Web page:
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US coronavirus death toll exceeds 500,000

The United States crossed a tragic milestone as the nation registered over half a million human lives lost to the new coronavirus, according to data from Johns Hopkins University.

The grim milestone comes just over a month after the nation surpassed 400,000 virus-related deaths in January and broke 300,000 less than a month earlier. President Biden is expected to hold a candle ceremony Monday night with a moment of silence in memory of the victims.

“This amount of destruction is a nuisance that we ourselves create,” said Dr. Greg Poland, expert in infectious diseases at the Mayo Clinic, to Fox News. “Americans could and should have prevented this by taking science-based recommendations seriously.”


New daily deaths, cases and hospitalizations are declining, and while some experts say this is encouraging, the presence of more transferable variants and so-called “pandemic fatigue” with relaxing mitigation measures and fewer people choosing vaccinations could come in the spring, could prolong time needed to achieve herd immunity, said Dr. Rochelle Walensky, Director of the Centers for Disease Control and Prevention, formerly.



“While [a decline in cases] is certainly hopeful news, the unfortunate milestone of 500,000 deaths should give us a break, “Dr. Steven Gordon, president of infectious disease at the Cleveland Clinic, wrote to Fox News in part.” Behind every death is a beloved family member, friend or colleague. “

Gordon urged mask wearing, social distance, frequent hand washing and avoiding gatherings until widespread vaccination leads to herd immunity. Meanwhile, Dr. Anthony Fauci recently projected that it is “possible” that Americans may still need face masks by 2022, even though the country could approach a certain “degree of normality.”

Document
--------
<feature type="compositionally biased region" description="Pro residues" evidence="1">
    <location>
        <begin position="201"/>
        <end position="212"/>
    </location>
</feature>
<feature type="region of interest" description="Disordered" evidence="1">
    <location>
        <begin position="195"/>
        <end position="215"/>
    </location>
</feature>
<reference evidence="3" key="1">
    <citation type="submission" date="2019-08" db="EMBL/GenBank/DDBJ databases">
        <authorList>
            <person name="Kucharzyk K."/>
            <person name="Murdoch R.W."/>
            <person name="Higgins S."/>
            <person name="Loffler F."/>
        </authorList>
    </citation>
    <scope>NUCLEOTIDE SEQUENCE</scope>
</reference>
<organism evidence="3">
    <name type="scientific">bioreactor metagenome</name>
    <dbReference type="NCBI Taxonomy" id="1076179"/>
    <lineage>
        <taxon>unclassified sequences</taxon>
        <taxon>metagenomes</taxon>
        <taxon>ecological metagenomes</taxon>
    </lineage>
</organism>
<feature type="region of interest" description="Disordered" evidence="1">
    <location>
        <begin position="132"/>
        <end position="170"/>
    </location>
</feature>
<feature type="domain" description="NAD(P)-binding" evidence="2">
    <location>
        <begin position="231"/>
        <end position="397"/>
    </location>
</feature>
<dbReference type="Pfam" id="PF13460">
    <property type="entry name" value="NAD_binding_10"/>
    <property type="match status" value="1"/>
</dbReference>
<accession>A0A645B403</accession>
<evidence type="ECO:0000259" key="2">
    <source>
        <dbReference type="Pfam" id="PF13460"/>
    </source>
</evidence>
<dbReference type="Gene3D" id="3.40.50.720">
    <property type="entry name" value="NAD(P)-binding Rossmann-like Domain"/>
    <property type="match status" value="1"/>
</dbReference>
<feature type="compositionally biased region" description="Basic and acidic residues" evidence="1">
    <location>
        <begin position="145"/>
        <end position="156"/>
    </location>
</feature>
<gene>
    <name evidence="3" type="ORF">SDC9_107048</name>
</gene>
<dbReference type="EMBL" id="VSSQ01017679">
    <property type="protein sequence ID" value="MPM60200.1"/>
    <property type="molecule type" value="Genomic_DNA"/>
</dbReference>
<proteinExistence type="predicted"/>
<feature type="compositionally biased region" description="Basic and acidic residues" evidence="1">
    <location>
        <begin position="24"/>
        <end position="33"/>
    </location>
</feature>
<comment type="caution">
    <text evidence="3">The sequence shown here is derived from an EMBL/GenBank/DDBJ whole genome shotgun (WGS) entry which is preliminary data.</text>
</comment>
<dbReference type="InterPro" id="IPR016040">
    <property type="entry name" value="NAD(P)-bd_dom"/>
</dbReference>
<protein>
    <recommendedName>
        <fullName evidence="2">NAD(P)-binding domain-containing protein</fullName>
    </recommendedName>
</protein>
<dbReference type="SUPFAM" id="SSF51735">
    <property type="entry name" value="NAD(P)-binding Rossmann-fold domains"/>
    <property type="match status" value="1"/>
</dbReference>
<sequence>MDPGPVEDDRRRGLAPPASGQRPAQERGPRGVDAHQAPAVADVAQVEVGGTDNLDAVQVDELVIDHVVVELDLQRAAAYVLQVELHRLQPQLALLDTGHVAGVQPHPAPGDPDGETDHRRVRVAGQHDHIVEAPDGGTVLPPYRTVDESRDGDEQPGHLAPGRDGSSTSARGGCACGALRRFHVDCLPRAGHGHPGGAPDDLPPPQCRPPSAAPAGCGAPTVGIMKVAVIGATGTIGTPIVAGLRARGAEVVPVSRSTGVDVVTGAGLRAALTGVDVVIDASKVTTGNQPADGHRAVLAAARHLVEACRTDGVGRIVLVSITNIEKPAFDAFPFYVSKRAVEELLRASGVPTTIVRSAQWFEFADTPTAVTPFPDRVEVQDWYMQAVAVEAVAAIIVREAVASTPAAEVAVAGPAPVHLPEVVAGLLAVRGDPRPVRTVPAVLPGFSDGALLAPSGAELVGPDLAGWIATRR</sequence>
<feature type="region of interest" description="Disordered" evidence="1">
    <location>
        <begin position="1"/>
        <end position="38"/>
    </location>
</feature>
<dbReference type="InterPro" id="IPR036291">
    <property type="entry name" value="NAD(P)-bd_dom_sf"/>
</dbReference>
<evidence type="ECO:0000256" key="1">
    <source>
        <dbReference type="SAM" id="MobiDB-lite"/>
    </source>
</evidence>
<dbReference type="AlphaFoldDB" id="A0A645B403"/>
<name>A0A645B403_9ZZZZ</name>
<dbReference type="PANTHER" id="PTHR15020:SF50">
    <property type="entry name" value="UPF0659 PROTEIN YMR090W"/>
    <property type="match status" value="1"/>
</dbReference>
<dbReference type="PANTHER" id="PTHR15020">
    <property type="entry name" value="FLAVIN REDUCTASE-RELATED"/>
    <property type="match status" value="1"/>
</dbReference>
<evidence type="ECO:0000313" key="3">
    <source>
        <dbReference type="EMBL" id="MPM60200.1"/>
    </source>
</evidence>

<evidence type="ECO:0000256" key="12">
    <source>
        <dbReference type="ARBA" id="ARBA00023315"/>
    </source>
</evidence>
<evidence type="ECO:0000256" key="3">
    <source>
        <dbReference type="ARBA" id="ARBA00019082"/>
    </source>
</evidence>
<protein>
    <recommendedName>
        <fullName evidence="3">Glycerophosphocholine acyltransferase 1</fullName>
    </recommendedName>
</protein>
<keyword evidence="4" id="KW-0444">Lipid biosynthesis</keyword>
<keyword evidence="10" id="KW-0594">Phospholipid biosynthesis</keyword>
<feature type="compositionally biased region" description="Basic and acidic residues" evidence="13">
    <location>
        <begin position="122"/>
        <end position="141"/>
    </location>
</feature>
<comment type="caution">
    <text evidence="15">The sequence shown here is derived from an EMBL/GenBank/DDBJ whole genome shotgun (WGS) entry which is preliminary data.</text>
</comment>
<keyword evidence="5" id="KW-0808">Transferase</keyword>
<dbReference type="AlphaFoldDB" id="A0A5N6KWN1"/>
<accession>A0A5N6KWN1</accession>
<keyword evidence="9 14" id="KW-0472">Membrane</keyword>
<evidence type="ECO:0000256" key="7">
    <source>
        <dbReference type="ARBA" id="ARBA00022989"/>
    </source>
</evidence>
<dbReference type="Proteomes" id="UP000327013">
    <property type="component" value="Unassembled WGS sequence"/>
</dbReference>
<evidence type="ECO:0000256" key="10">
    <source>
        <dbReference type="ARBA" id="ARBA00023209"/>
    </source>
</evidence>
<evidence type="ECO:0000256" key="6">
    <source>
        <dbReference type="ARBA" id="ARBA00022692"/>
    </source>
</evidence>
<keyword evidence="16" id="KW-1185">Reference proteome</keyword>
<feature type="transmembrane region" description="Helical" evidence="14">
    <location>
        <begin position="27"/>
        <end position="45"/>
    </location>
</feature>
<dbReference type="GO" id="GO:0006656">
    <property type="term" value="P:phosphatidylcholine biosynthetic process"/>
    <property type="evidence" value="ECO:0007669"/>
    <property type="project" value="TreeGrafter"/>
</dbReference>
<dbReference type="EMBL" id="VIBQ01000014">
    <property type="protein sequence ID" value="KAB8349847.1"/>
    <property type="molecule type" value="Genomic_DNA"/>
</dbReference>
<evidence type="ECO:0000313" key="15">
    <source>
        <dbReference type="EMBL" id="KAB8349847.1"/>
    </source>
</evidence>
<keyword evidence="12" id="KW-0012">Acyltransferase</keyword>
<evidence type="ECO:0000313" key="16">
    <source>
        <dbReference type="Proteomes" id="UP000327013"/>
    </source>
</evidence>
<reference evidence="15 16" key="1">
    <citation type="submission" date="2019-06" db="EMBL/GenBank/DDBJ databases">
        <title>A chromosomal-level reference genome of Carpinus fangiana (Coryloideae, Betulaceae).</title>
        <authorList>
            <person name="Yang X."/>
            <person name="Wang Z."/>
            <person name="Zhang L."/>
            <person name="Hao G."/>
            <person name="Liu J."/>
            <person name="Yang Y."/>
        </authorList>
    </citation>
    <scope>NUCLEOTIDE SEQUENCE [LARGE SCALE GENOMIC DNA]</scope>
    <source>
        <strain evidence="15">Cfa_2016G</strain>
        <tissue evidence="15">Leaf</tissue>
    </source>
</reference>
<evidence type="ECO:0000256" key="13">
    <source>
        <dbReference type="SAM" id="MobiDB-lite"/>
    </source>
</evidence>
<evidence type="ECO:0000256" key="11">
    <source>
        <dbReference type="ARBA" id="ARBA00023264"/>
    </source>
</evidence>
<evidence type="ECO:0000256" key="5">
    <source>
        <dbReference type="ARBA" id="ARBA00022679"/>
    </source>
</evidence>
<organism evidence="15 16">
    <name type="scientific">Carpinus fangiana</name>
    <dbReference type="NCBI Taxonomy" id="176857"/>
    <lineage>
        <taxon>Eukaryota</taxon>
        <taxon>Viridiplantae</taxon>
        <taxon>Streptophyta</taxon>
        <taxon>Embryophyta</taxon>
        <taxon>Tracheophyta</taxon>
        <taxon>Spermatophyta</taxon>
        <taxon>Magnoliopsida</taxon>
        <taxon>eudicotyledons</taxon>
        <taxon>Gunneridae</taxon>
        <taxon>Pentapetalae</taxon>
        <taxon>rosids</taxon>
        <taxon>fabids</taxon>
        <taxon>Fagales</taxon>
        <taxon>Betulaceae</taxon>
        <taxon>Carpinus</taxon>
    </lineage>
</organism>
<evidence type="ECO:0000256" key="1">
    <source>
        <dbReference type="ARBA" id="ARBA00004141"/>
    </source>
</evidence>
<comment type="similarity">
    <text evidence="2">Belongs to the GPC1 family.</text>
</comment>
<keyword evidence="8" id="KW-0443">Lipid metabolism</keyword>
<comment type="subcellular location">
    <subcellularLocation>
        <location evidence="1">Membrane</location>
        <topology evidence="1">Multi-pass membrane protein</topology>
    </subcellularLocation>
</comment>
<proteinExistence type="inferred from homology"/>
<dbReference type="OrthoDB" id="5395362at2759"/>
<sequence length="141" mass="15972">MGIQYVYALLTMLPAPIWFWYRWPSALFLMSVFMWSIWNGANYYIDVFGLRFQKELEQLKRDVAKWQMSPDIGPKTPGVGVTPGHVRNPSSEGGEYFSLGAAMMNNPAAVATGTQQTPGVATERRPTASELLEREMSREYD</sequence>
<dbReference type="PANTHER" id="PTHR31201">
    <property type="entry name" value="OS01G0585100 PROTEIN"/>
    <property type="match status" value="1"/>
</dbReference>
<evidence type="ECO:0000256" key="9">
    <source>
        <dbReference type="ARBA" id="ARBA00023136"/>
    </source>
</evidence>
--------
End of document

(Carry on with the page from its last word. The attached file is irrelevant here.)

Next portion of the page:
The news comes amid a feverish vaccination effort, limited by limited supply, aimed at cutting off serious illnesses and deaths across vulnerable populations. Up to 18 million Americans (over 5%) have received two doses of vaccines developed by Pfizer-BioNTech or Moderna, although a third candidate from Johnson & Johnson is awaiting FDA approval. An independent panel of experts advising the FDA will meet Friday to discuss the approval of the candidate.


The grim milestone also comes as preliminary studies weigh the impact of rapidly spreading variants on vaccine efficacy, with research pointing to a two-thirds reduction in Pfizer’s vaccine-induced antibody levels against a strain first detected in South Africa, and Moderna reported on six times decrease in neutralizing force. The companies said it is unclear what protection the vaccines offer against the variant, although they previously promised confidence that jabs would remain effective. Drug manufacturers are now exploring the idea of ​​variant booster shots in an attempt at greater protection against the strains.

However, vaccination of the American population will not conquer the pandemic; Experts say sweeping vaccinations across the globe will ultimately prevent the emergence of variants and put an end to a pathogen that is blamed for at least 2.5 million deaths worldwide.

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